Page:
This blog is an extension to my earlier blog on Removing Dead Code.  One of the benefits of removing dead code is to make future code maintenance easier, and therefore cheaper.  Recently I read a blog which reminded me of the proper definition of refactoring, and I realized that refactoring is a logical next step after removing dead code.  One problem is knowing what it costs to do it. Let’s start with the original definition of refactoring, as defined by Martin Fowler and Kent Beck: A change made to the internal structure of software to make it easier to understand and cheaper to modify without changing its observable behavior… It is a disciplined way to clean up code that minimizes the chances of introducing bugs. So the users will visually see no benefit from this kind of work.  Without a specific project mandate to improve the code, what developer will risk breaking a working module just to make it easier to understand? I think that refactoring will mostly get used when it’s piggybacked on to other tasks, which could be from one of these categories:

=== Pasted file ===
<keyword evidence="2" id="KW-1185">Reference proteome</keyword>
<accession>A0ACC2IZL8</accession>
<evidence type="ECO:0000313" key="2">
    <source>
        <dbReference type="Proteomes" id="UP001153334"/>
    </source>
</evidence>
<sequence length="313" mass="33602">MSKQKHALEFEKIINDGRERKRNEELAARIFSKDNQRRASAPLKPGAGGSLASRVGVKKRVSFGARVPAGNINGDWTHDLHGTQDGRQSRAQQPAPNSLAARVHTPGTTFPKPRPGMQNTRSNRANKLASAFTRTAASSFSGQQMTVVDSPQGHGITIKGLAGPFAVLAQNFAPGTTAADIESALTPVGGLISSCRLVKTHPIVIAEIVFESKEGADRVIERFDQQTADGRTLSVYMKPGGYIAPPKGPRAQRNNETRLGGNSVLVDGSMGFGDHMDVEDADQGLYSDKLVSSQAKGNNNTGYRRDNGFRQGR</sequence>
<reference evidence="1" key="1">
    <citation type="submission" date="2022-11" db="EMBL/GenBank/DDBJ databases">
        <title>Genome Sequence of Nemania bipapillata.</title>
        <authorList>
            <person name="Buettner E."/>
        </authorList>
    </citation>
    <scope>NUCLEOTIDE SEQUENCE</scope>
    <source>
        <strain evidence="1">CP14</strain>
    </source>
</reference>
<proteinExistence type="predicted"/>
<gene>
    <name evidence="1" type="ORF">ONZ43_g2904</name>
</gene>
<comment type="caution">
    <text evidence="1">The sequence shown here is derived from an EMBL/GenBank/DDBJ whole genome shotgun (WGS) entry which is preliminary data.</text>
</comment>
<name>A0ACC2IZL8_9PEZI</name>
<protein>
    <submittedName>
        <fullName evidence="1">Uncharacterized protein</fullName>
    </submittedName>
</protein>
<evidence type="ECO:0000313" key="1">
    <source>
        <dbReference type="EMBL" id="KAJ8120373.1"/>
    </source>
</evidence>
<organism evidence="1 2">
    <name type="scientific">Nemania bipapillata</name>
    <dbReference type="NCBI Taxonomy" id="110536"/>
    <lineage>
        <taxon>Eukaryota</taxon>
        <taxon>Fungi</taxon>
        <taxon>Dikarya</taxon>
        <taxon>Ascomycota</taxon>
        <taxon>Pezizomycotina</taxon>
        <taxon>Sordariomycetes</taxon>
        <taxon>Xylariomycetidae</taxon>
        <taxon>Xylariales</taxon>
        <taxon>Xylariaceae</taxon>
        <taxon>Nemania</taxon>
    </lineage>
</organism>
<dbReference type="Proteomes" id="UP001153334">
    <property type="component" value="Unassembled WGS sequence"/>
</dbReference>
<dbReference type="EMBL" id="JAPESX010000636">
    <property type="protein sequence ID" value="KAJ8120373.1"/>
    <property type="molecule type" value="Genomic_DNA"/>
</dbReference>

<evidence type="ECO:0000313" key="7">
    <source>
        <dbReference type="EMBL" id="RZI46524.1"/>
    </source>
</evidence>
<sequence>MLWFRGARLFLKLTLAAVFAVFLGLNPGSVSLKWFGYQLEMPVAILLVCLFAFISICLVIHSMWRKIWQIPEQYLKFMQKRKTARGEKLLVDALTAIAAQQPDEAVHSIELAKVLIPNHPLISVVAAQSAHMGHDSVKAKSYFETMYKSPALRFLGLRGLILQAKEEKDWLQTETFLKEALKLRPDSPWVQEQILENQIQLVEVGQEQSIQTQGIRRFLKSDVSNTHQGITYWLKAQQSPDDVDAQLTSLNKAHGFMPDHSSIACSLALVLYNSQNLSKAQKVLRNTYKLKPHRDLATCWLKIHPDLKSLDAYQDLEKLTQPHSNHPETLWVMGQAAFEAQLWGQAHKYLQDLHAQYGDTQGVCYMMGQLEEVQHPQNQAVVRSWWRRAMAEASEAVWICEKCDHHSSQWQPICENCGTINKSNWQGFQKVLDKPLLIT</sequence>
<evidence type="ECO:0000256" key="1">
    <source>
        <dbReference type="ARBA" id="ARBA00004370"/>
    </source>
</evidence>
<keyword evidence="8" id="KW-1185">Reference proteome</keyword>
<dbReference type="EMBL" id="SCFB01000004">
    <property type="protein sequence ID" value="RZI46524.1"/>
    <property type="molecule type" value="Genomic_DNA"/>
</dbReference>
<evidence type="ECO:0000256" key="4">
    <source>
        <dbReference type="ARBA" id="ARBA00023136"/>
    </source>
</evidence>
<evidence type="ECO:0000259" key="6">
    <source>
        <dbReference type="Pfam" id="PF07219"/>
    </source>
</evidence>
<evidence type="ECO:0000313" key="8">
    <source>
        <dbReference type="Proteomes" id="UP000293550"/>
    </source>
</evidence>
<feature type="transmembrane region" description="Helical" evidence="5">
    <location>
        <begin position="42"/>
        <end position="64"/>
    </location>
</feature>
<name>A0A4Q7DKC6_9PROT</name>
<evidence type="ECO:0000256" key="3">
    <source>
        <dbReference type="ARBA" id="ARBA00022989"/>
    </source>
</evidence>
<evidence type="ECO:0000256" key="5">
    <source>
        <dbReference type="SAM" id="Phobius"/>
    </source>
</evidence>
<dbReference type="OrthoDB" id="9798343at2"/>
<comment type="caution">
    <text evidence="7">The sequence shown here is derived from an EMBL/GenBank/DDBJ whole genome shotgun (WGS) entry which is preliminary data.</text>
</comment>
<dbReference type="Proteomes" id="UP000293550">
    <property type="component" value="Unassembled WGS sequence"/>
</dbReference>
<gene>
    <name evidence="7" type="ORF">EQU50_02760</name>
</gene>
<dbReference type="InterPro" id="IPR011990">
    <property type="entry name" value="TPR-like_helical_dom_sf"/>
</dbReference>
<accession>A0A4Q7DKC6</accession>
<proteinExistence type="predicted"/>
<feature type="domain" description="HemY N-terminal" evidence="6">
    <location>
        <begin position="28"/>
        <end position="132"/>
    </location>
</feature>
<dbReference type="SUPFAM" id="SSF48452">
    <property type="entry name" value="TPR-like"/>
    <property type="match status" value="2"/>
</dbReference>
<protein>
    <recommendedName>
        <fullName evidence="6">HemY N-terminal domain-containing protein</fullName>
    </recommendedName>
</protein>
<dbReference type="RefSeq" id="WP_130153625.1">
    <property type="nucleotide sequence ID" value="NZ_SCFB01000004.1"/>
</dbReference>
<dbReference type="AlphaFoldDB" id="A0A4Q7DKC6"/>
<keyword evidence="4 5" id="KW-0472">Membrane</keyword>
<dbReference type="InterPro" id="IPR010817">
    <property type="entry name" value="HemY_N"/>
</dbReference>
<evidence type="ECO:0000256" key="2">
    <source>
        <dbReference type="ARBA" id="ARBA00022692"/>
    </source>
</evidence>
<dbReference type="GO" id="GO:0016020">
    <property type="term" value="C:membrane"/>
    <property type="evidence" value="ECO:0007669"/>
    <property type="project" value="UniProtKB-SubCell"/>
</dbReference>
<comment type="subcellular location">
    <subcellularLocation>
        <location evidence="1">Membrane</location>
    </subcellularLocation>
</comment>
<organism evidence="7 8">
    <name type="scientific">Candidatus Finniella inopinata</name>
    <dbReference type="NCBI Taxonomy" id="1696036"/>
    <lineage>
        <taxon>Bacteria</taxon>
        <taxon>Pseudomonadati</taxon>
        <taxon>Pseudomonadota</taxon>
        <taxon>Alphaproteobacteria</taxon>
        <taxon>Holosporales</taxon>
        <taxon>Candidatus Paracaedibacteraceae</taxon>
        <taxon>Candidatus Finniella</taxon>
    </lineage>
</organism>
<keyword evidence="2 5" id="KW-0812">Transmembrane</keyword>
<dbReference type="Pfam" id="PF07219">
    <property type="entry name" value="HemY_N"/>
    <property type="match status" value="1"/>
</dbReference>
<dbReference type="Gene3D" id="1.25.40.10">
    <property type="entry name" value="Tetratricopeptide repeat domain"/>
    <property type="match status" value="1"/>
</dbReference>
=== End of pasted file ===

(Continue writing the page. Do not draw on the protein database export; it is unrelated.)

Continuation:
• Performance improvements, e.g. that batch job that’s taking too long to run.
  • Business rule changes that require modifications to a module that is known to be complex or difficult to understand.  Your resource estimates need to include both refactoring effort and business changes.
  • An existing module needs to be cloned for business reasons and some abstraction of that module will make future development, as well as maintenance, easier.
  • Learning new Uniface features.  You may be interested in some new functionality in a release of Uniface that you have recently upgraded to.  A genuine refactoring exercise is both a great learning tool, as well as a prototype for the new feature.
  • For new projects, the architecture design phase is a good time to try and improve your Application Model as well as your templates.  This is where you will probably get the highest payback from refactoring.

Choosing the scope of code for refactoring shouldn’t be too difficult.  Operations, included proc modules, validation triggers, or whole components are all candidates, based on their modularity.  This just means that they have a well-defined interface, use case, or unit test script.  Just be sure to complete the refactoring completely, before starting on any business rule related changes.  You should view refactoring and other changes as separate but serially executed tasks.  This will make the refactoring effort less error prone, and more measurable. So do look out for opportunities to refactor modules of code.  You know that it will be faster than refactoring is in other languages.  Uniface’s high productivity will help during refactoring as much as much as it did during the original development.

3 Comments